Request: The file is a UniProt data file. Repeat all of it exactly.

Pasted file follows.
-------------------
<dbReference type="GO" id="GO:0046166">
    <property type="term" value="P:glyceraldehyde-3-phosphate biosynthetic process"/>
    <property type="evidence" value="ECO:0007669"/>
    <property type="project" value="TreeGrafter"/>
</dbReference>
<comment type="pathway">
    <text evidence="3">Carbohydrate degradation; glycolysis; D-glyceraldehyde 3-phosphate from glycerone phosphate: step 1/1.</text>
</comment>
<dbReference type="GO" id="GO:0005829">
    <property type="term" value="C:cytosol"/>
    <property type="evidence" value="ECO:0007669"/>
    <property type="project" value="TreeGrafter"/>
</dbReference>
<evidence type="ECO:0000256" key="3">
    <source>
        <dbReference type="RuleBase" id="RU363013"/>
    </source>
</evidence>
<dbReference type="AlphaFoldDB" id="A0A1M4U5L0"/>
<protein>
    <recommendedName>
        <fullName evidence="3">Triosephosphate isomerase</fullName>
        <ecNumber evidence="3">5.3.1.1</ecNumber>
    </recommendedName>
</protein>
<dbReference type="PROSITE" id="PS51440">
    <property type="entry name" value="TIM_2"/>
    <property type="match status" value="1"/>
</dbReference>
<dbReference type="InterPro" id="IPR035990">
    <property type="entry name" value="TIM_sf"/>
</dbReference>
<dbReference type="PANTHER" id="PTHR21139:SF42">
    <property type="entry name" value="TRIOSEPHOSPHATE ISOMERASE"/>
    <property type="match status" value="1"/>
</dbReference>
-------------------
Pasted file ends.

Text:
<dbReference type="GO" id="GO:0046166">
    <property type="term" value="P:glyceraldehyde-3-phosphate biosynthetic process"/>
    <property type="evidence" value="ECO:0007669"/>
    <property type="project" value="TreeGrafter"/>
</dbReference>
<comment type="pathway">
    <text evidence="3">Carbohydrate degradation; glycolysis; D-glyceraldehyde 3-phosphate from glycerone phosphate: step 1/1.</text>
</comment>
<dbReference type="GO" id="GO:0005829">
    <property type="term" value="C:cytosol"/>
    <property type="evidence" value="ECO:0007669"/>
    <property type="project" value="TreeGrafter"/>
</dbReference>
<evidence type="ECO:0000256" key="3">
    <source>
        <dbReference type="RuleBase" id="RU363013"/>
    </source>
</evidence>
<dbReference type="AlphaFoldDB" id="A0A1M4U5L0"/>
<protein>
    <recommendedName>
        <fullName evidence="3">Triosephosphate isomerase</fullName>
        <ecNumber evidence="3">5.3.1.1</ecNumber>
    </recommendedName>
</protein>
<dbReference type="PROSITE" id="PS51440">
    <property type="entry name" value="TIM_2"/>
    <property type="match status" value="1"/>
</dbReference>
<dbReference type="InterPro" id="IPR035990">
    <property type="entry name" value="TIM_sf"/>
</dbReference>
<dbReference type="PANTHER" id="PTHR21139:SF42">
    <property type="entry name" value="TRIOSEPHOSPHATE ISOMERASE"/>
    <property type="match status" value="1"/>
</dbReference>